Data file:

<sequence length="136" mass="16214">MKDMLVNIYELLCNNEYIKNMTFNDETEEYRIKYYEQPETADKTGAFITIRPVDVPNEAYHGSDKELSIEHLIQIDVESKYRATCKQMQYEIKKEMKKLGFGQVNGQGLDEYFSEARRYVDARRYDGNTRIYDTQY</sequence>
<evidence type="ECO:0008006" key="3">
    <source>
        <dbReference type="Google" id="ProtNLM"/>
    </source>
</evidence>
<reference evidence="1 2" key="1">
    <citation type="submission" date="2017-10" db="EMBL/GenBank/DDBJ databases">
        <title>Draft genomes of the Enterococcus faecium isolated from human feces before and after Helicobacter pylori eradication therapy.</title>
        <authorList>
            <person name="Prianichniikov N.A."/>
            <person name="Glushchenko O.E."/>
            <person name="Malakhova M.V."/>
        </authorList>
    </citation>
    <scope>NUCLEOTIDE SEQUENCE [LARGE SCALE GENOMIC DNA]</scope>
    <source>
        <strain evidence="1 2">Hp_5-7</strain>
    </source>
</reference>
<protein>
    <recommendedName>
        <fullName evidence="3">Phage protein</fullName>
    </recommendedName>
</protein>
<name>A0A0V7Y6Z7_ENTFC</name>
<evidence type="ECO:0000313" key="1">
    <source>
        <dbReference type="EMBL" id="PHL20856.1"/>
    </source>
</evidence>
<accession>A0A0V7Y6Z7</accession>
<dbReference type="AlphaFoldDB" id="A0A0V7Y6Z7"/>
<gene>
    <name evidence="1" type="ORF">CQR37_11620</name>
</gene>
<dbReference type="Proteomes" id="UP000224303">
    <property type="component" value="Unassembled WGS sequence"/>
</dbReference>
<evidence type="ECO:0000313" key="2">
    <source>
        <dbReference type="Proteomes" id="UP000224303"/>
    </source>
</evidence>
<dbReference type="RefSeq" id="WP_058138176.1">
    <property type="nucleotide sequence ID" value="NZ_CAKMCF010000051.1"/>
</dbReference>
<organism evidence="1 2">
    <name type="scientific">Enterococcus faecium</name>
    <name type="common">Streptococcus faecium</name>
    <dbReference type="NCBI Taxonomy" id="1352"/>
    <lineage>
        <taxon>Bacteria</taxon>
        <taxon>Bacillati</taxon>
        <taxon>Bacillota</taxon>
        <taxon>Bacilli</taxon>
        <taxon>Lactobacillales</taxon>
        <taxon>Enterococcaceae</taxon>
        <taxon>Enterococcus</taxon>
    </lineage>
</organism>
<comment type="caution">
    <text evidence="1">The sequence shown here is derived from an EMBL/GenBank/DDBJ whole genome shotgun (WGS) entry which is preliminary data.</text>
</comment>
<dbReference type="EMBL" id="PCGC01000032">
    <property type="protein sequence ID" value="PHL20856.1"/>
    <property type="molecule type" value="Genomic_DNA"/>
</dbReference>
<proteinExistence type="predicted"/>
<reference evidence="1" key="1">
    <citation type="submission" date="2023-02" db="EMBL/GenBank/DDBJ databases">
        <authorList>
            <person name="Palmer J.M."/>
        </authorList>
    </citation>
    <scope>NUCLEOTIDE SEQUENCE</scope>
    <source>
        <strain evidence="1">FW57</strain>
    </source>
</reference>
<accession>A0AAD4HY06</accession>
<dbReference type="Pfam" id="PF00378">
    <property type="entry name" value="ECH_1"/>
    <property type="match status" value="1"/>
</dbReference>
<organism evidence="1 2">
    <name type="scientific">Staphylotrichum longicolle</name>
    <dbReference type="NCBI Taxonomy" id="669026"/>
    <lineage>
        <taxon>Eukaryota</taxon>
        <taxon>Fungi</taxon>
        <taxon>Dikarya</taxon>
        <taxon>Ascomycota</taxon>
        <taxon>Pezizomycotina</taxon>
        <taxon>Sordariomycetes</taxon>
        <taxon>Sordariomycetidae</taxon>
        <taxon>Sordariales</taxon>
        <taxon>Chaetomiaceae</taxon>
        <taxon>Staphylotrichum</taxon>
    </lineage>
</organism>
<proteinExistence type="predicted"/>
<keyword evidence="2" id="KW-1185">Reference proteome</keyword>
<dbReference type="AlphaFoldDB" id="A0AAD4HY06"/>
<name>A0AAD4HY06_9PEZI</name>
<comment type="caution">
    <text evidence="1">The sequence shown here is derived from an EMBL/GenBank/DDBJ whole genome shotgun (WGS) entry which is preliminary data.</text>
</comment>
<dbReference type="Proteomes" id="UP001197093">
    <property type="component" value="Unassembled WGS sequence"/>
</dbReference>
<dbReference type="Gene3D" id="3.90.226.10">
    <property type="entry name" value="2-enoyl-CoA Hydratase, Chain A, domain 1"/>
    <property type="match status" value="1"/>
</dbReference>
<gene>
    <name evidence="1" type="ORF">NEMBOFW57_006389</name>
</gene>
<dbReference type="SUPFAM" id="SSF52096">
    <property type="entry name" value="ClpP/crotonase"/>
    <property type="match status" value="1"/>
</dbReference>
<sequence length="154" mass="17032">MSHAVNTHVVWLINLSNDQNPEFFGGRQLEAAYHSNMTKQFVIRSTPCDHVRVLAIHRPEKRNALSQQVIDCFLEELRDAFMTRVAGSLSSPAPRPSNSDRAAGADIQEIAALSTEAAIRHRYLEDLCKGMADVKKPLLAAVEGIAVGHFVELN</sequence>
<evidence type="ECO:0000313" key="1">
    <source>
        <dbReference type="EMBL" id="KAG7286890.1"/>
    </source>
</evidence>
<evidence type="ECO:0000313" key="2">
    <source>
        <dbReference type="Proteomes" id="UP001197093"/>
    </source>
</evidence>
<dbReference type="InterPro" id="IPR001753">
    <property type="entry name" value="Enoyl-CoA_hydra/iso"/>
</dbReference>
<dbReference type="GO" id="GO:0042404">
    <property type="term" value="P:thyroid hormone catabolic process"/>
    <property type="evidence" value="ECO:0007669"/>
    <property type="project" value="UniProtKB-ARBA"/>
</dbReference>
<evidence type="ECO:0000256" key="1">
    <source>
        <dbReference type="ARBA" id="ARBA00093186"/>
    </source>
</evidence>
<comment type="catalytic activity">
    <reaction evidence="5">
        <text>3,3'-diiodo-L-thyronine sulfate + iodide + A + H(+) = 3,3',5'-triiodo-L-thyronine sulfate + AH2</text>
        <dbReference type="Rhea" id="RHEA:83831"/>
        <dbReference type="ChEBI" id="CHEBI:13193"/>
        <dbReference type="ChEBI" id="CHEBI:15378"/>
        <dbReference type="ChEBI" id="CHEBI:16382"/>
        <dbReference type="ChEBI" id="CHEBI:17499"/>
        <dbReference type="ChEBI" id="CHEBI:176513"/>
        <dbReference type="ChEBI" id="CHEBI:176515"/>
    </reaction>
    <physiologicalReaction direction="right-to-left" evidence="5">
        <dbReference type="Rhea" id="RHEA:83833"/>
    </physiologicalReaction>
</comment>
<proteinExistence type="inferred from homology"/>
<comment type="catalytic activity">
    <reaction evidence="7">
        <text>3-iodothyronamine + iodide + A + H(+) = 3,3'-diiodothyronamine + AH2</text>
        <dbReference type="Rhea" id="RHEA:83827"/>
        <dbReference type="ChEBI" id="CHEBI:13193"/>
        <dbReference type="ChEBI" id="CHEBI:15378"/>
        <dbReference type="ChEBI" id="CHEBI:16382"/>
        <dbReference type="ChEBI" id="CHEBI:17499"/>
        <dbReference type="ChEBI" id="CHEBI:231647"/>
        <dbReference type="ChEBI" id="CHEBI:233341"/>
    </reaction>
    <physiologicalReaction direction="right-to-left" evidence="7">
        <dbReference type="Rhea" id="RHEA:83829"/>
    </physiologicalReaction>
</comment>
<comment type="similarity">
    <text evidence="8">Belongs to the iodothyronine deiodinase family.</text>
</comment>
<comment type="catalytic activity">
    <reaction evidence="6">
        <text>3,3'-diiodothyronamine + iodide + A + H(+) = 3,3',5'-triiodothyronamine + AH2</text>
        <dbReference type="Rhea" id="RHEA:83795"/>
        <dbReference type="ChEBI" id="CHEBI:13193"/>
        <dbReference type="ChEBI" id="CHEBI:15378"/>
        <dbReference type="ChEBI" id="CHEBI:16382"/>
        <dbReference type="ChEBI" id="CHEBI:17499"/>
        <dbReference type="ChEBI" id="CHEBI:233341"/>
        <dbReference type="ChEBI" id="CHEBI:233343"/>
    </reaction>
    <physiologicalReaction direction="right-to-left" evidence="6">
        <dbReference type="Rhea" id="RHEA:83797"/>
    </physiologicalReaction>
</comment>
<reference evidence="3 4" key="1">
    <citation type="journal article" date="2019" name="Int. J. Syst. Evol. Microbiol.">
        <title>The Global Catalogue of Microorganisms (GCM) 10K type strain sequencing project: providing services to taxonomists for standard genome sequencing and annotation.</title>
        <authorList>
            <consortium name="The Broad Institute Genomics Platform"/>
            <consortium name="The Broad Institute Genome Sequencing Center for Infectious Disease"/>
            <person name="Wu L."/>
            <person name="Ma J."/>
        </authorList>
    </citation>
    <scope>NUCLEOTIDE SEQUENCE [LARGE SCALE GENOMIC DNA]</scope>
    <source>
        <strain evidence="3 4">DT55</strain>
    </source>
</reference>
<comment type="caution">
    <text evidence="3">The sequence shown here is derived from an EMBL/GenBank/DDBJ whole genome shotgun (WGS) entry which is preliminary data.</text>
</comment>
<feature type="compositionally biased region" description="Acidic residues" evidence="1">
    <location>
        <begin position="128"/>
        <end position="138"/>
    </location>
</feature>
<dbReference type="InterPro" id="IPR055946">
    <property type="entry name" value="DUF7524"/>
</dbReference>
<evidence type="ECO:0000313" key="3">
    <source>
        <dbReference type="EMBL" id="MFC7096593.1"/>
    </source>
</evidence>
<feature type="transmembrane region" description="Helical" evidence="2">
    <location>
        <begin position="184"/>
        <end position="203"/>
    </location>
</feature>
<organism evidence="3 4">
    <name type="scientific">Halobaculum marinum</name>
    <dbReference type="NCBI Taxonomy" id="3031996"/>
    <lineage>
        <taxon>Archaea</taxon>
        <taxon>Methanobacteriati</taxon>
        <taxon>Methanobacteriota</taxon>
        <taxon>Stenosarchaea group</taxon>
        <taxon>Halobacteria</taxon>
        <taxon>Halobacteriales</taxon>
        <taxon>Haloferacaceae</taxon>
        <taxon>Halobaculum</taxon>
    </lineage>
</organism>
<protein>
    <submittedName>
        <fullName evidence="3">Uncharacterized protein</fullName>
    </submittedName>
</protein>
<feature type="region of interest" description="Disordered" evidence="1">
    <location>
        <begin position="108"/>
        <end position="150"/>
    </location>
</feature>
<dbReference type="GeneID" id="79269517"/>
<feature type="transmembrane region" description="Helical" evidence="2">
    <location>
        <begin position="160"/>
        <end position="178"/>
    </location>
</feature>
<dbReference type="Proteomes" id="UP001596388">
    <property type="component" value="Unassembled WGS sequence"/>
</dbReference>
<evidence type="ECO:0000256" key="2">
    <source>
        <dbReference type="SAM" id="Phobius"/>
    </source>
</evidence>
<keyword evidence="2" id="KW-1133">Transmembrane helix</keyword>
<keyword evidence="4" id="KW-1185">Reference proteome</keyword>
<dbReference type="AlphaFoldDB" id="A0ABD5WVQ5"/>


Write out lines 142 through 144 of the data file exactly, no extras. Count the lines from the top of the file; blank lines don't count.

<evidence type="ECO:0000256" key="1">
    <source>
        <dbReference type="ARBA" id="ARBA00093186"/>